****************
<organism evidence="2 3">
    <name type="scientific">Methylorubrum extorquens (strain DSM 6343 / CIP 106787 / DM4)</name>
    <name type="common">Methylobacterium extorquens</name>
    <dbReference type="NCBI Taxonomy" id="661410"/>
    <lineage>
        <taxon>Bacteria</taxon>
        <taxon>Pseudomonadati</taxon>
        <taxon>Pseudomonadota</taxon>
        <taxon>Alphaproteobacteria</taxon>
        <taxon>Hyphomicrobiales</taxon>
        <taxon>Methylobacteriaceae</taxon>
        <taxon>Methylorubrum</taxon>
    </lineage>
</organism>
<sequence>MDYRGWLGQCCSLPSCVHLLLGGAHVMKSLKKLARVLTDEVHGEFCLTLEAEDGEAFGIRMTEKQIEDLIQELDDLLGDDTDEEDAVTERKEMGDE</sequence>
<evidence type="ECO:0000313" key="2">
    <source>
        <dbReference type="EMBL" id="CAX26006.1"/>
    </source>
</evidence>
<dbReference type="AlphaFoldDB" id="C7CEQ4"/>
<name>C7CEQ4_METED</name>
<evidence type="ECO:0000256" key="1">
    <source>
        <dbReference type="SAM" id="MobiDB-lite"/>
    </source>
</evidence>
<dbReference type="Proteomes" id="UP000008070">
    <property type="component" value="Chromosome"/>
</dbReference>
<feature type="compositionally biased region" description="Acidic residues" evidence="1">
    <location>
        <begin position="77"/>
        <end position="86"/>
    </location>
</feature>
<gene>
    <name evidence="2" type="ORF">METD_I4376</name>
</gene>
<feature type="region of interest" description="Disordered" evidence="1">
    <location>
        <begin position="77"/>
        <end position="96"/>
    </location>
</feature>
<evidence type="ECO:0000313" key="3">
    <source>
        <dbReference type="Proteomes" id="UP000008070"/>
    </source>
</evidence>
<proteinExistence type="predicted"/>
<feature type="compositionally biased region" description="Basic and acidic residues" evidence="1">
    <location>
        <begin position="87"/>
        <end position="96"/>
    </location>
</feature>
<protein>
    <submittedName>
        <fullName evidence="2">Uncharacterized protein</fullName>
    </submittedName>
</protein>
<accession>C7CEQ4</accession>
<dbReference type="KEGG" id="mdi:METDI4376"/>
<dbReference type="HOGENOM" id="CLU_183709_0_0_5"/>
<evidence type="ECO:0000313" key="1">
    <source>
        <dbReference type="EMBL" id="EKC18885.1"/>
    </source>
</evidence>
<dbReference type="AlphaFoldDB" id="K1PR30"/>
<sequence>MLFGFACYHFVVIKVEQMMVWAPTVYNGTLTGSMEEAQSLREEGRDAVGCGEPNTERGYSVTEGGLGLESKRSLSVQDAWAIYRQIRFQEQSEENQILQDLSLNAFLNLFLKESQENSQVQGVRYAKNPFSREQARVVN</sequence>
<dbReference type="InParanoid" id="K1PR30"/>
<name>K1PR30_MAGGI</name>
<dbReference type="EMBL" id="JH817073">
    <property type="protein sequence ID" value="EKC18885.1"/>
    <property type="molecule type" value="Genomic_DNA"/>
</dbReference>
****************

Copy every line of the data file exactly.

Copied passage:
<organism evidence="2 3">
    <name type="scientific">Methylorubrum extorquens (strain DSM 6343 / CIP 106787 / DM4)</name>
    <name type="common">Methylobacterium extorquens</name>
    <dbReference type="NCBI Taxonomy" id="661410"/>
    <lineage>
        <taxon>Bacteria</taxon>
        <taxon>Pseudomonadati</taxon>
        <taxon>Pseudomonadota</taxon>
        <taxon>Alphaproteobacteria</taxon>
        <taxon>Hyphomicrobiales</taxon>
        <taxon>Methylobacteriaceae</taxon>
        <taxon>Methylorubrum</taxon>
    </lineage>
</organism>
<sequence>MDYRGWLGQCCSLPSCVHLLLGGAHVMKSLKKLARVLTDEVHGEFCLTLEAEDGEAFGIRMTEKQIEDLIQELDDLLGDDTDEEDAVTERKEMGDE</sequence>
<evidence type="ECO:0000313" key="2">
    <source>
        <dbReference type="EMBL" id="CAX26006.1"/>
    </source>
</evidence>
<dbReference type="AlphaFoldDB" id="C7CEQ4"/>
<name>C7CEQ4_METED</name>
<evidence type="ECO:0000256" key="1">
    <source>
        <dbReference type="SAM" id="MobiDB-lite"/>
    </source>
</evidence>
<dbReference type="Proteomes" id="UP000008070">
    <property type="component" value="Chromosome"/>
</dbReference>
<feature type="compositionally biased region" description="Acidic residues" evidence="1">
    <location>
        <begin position="77"/>
        <end position="86"/>
    </location>
</feature>
<gene>
    <name evidence="2" type="ORF">METD_I4376</name>
</gene>
<feature type="region of interest" description="Disordered" evidence="1">
    <location>
        <begin position="77"/>
        <end position="96"/>
    </location>
</feature>
<evidence type="ECO:0000313" key="3">
    <source>
        <dbReference type="Proteomes" id="UP000008070"/>
    </source>
</evidence>
<proteinExistence type="predicted"/>
<feature type="compositionally biased region" description="Basic and acidic residues" evidence="1">
    <location>
        <begin position="87"/>
        <end position="96"/>
    </location>
</feature>
<protein>
    <submittedName>
        <fullName evidence="2">Uncharacterized protein</fullName>
    </submittedName>
</protein>
<accession>C7CEQ4</accession>
<dbReference type="KEGG" id="mdi:METDI4376"/>
<dbReference type="HOGENOM" id="CLU_183709_0_0_5"/>
<evidence type="ECO:0000313" key="1">
    <source>
        <dbReference type="EMBL" id="EKC18885.1"/>
    </source>
</evidence>
<dbReference type="AlphaFoldDB" id="K1PR30"/>
<sequence>MLFGFACYHFVVIKVEQMMVWAPTVYNGTLTGSMEEAQSLREEGRDAVGCGEPNTERGYSVTEGGLGLESKRSLSVQDAWAIYRQIRFQEQSEENQILQDLSLNAFLNLFLKESQENSQVQGVRYAKNPFSREQARVVN</sequence>
<dbReference type="InParanoid" id="K1PR30"/>
<name>K1PR30_MAGGI</name>
<dbReference type="EMBL" id="JH817073">
    <property type="protein sequence ID" value="EKC18885.1"/>
    <property type="molecule type" value="Genomic_DNA"/>
</dbReference>